An Integration

September 29, 2008 | 2 Comments

Category: Activism, Auto-Biography, Web

Early in July of last year, Marcia and I were driving back from the United States Social Forum (USSF) in a rented convertible, top down, at night.  Stars out, wind whizzing by, Marcia sitting beside me, an integration hit me as if in a desert landscape it started pouring and isolated lakes were linked by river flows.  Connections between different sections of my life were made.

USSF was a powerful, positive, difficult experience.  Over the period of its several days, we made numerous presentations from our booth and conducted a workshop.  We talked about the Actions Options Tool (AOT) web application and the network of networks using the AOT for free that was quickly growing across the country.  I thought we were about three months away from being ready to introduce the unique new features we were presenting at the conference, such as SNAPAP (see previous entry).

A number of organizations and individuals expressed interest in either the programming or the statewide networks going up that were using the programming.  We met and talked with national organizations, international organizations and local activists.  It was exciting, interesting and exhausting.  It had been a long time since I’d felt that immersed.

Ten years ago, I was deeply absorbed in the details of an alternative theory of human evolution that had grown out of my studies of the origin of dragon mythologies.  See humanevolution.net for details.  It had all started as an illustrated book of dragons I was writing and designing.  I got distracted.  Deeply distracted.  For almost two years, I consumed evolutionary theory, exploring evolutionary biology and then following trails into the connected disciplines primatology, anthropology, neuropsychology and language development.  Previous passions that had included communications theory, psychology, hypnotherapy, comparative religion and studies of spiritual experience linked up with my studies of evolutionary biology.  I was experiencing an integration of several disciplines with an accompanying cascade of insights.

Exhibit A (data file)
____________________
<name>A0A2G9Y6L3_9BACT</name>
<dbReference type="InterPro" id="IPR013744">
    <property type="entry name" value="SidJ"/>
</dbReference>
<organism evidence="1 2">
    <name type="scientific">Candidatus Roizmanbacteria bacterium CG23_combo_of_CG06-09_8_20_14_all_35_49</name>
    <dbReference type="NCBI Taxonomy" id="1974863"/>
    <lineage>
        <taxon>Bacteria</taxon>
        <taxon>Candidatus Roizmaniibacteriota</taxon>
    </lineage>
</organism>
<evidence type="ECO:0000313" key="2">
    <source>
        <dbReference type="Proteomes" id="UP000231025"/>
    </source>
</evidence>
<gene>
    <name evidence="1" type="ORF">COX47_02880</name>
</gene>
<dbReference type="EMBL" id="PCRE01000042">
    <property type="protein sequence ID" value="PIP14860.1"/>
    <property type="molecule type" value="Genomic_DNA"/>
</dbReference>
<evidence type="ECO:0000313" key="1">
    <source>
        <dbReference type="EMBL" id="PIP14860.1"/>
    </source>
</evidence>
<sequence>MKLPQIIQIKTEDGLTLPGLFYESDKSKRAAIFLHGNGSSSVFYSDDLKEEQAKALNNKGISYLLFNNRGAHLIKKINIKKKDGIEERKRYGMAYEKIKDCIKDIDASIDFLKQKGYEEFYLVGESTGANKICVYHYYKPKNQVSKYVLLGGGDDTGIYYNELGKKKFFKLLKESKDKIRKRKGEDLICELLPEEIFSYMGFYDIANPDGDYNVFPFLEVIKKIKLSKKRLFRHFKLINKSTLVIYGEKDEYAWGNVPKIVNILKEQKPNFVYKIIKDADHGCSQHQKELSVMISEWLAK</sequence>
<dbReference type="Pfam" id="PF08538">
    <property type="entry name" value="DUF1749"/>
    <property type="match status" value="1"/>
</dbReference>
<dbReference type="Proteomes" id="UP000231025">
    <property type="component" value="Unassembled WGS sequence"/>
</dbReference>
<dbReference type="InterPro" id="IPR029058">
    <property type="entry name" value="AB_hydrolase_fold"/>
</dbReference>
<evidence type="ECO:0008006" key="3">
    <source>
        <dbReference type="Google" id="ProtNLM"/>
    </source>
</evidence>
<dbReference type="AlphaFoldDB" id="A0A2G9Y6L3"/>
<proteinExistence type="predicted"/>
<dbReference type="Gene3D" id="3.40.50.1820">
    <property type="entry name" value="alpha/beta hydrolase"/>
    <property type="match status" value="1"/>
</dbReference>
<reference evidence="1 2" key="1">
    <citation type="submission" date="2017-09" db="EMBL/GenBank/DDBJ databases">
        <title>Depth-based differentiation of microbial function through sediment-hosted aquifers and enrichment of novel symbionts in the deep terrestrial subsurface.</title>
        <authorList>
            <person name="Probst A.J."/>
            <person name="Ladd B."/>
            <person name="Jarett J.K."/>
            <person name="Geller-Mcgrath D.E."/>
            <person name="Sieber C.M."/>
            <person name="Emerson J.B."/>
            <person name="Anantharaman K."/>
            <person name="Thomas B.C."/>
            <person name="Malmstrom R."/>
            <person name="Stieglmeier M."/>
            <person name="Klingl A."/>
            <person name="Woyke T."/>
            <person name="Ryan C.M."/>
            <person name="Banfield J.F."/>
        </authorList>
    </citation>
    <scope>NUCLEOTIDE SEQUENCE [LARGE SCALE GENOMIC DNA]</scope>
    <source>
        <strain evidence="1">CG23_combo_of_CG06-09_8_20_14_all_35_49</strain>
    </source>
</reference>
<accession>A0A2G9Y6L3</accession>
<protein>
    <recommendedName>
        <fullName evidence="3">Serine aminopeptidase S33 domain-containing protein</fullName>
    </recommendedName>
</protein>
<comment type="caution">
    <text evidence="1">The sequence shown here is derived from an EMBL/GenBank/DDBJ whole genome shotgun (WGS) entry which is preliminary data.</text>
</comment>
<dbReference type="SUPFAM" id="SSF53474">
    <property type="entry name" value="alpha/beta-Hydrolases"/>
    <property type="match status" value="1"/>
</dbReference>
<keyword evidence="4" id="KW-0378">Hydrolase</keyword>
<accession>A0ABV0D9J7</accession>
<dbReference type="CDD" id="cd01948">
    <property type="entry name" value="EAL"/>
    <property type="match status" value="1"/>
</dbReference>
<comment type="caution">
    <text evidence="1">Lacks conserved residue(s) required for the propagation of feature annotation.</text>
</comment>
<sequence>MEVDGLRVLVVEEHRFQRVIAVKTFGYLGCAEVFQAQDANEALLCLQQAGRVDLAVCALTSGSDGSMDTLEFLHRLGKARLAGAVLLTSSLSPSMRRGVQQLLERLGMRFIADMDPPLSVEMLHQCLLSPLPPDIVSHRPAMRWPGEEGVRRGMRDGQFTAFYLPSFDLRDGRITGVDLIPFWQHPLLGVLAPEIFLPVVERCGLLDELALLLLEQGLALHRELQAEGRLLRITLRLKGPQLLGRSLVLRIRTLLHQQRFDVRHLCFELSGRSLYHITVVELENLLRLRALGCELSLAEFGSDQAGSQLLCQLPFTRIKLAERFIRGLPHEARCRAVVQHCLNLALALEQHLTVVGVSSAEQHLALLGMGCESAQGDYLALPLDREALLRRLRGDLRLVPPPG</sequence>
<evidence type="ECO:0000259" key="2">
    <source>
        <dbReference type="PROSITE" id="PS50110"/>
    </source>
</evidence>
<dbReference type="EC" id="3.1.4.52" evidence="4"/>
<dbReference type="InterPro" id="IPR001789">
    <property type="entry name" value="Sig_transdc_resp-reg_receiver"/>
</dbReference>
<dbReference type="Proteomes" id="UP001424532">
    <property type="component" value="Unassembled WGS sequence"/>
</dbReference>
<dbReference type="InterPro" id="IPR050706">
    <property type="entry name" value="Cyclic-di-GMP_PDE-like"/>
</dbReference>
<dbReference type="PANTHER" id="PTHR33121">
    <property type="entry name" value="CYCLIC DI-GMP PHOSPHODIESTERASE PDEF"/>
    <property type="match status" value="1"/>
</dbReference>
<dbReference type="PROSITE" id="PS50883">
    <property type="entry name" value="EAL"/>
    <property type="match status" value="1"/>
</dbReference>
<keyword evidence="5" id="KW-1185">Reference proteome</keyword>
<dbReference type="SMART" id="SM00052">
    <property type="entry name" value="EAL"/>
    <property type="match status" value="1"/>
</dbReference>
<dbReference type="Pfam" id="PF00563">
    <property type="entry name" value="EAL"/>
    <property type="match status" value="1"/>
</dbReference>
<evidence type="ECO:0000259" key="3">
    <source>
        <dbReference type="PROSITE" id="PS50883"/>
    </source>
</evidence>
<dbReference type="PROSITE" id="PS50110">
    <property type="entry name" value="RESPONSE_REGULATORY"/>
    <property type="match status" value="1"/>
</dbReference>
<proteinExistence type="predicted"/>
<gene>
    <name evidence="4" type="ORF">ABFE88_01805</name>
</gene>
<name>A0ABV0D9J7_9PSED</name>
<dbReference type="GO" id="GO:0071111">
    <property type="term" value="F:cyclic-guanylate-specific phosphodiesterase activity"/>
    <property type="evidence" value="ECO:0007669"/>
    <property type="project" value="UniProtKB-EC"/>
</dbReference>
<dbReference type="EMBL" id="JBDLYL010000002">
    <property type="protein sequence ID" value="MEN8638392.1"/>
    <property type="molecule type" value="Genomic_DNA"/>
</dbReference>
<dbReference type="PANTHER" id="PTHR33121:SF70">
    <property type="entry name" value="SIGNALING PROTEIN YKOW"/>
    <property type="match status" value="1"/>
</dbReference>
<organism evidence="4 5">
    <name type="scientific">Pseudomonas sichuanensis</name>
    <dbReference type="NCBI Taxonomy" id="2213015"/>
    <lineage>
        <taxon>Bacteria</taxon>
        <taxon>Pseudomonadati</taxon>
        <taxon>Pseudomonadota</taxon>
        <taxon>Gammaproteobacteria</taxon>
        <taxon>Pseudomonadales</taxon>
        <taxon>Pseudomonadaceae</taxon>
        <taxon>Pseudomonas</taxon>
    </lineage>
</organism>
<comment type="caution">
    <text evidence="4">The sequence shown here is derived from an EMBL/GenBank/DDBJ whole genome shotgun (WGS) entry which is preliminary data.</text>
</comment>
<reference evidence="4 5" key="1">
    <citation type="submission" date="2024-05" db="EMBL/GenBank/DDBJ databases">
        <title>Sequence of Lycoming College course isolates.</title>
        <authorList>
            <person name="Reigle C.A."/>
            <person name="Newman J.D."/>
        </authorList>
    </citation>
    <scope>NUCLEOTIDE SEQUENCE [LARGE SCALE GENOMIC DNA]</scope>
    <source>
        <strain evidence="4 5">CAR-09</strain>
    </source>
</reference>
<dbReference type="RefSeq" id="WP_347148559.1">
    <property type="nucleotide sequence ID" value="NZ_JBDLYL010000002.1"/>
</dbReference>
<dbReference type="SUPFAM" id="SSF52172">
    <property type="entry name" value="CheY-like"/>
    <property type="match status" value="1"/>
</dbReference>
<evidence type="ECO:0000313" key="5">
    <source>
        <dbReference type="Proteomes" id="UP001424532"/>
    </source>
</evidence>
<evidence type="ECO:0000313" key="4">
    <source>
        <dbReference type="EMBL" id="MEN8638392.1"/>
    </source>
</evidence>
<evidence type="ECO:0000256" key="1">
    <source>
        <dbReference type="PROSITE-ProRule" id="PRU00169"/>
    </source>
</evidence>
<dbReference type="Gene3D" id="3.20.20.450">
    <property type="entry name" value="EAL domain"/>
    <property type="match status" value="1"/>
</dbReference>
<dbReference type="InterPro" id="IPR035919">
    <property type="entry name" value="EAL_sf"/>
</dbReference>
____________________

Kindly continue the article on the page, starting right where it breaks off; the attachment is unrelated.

During this intellectual bender, my twenty-year career running a sales firm came to its conclusion.  It had been a decade since I’d put much energy into it, and I was coasting on its ability to provide me many hours to peruse other interests.  I needed a new profession.  With both a design and sales background, I started a business that required both those skills, website design.  My tech skills were terrible.  I muddled through a couple years until I could afford to hire people that knew tech.

I did some writing on the relationship between autism and evolution.  I got a paper published in an obscure New Zealand psychohistory newsletter by an academic excited by my work. I drifted away from my intellectual inclinations.

I was devoting most of my time to getting a new business going.  I let my evolutionary studies languish.

Then, the Iraq war.

As the war grew longer, my involvement with the local anti-war movement grew to involvement with justice and environmental issues.  Marcia joined me as we focused on action design and execution.  Marcia and I were sharing the same passion.  A vast new variety of friends entered into our lives.  My curiosity began to seek an understanding of the dynamics of social change.  Then, my vocation merged with my avocation as I guided my firm to develop a web application that could encourage social change.

My wife and I were experiencing an attraction to the same devotion.  My business and my interests had converged.  Driving back from Atlanta, I was cruising through a Georgia nighttime living a life characterized by an unusual amount of integration. And then, the integration descended another level as if an isolated aquifer had burbled up and linked with the lakes and rivers where I lived.

What emerged was the realization that principles of evolutionary biology, specifically heterochrony and its evidence in humans as neoteny, were principles fully engaged in social transformation.  This connection was uncharted territory.  Having realized almost ten years before that autism was the manifestation of evolutionary biological principles, I realized in the convertible that night that the principles of societal evolution operated according to the same dynamics as biological evolution.  Specifically, during the process of working out how a web application could encourage social change, I had been unconsciously working out practical applications of the biological theory I’d developed the decade before.  This connection had not been clear to me until that night, sitting next to my wife, after a weekend of making human connections with activists from the world seeking ways to encourage transformation.

Then, four days later, I felt the future.


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This entry was posted on Monday, September 29th, 2008 at 7:25 am and is filed under Activism, Auto-Biography, Web. You can follow any responses to this entry through the RSS 2.0 feed. You can leave a response, or trackback from your own site.
2 Comments so far

  1. Dan Guinan on October 1, 2008 5:31 pm

    So where is neoteny taking us?

  2. Andrew on October 2, 2008 6:58 am

    Several essays address this issue. Proceed to http://www.neoteny.org/?s=future and bounce around.

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